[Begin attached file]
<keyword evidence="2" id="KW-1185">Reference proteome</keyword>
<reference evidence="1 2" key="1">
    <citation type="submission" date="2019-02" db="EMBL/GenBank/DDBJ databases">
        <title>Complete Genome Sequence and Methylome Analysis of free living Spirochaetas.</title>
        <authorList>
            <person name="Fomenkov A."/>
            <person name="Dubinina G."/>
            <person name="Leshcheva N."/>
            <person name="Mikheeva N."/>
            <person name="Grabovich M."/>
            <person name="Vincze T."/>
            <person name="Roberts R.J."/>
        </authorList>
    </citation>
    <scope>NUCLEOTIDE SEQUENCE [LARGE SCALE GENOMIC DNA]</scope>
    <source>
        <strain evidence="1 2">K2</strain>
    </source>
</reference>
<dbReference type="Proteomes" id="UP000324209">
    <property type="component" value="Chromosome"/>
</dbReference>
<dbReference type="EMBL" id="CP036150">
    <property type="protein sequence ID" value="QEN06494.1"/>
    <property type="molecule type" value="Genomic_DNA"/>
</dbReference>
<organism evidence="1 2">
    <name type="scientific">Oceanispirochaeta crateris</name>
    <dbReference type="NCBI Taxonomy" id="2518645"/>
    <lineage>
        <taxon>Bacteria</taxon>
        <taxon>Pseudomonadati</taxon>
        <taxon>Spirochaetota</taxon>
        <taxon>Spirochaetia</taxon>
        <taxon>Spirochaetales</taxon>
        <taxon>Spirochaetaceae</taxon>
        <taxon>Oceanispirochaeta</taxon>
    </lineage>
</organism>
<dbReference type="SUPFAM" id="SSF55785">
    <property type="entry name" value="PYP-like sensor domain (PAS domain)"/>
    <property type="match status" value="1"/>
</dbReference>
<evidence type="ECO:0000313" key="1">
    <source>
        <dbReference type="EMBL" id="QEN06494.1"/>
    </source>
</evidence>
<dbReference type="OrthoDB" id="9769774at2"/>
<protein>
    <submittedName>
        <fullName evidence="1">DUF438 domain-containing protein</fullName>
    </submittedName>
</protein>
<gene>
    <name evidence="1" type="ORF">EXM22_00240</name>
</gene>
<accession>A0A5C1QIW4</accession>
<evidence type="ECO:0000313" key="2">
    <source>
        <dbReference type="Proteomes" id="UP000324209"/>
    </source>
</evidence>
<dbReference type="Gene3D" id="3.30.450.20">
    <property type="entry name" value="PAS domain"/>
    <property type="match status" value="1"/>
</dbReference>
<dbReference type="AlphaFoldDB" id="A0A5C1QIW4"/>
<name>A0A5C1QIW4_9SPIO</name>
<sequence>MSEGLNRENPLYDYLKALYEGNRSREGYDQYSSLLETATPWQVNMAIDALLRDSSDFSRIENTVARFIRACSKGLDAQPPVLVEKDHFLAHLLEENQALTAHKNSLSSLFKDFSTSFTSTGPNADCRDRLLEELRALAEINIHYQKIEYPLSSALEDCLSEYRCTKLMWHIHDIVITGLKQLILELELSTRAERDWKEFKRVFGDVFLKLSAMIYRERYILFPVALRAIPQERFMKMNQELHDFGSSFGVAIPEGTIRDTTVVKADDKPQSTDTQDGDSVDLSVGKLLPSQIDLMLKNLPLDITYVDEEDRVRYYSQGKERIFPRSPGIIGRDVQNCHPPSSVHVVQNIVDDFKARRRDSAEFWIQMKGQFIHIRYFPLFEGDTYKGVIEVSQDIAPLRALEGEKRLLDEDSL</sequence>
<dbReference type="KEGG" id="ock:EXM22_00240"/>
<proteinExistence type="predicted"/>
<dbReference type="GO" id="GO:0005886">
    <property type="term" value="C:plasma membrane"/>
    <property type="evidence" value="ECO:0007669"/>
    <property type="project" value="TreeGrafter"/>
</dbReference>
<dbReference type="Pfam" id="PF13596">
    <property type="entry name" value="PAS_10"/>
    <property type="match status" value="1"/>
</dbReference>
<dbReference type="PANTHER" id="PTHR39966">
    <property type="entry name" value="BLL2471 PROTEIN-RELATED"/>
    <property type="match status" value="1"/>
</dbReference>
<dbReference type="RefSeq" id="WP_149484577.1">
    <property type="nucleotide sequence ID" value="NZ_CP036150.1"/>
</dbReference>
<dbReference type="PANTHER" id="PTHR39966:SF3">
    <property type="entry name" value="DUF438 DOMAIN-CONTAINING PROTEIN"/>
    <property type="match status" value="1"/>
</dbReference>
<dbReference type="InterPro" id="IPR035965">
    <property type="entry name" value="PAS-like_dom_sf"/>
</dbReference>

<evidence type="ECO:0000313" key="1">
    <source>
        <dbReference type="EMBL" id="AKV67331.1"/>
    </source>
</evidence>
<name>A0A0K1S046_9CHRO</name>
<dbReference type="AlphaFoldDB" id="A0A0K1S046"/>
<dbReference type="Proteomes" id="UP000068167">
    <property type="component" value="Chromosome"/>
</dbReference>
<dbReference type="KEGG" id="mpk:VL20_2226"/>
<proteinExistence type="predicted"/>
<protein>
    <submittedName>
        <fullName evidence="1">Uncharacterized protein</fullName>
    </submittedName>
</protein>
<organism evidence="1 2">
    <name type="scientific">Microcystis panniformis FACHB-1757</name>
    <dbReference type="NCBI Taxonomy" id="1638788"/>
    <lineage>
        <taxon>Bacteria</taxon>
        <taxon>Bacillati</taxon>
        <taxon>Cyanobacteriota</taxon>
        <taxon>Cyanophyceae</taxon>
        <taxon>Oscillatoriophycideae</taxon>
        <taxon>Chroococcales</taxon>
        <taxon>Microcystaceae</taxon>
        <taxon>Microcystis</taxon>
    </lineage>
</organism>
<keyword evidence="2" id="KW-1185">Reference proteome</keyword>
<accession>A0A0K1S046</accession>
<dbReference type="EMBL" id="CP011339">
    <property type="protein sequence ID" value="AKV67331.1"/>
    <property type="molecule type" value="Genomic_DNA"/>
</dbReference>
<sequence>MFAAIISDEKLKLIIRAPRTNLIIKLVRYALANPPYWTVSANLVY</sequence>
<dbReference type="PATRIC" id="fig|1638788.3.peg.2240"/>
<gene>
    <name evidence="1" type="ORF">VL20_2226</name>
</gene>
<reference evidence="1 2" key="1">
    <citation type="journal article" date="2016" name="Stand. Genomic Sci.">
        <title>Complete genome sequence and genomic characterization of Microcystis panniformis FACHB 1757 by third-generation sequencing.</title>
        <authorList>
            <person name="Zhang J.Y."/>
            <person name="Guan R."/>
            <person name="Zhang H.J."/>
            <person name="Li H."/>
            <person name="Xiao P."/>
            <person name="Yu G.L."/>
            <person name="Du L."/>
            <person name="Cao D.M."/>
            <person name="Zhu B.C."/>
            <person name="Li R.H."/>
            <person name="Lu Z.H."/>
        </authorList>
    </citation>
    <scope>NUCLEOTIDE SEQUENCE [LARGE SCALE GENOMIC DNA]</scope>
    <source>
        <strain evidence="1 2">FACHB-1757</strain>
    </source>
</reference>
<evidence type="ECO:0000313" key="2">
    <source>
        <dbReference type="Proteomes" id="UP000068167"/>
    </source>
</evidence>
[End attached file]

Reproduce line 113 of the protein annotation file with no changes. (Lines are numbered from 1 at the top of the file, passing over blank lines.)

<organism evidence="1 2">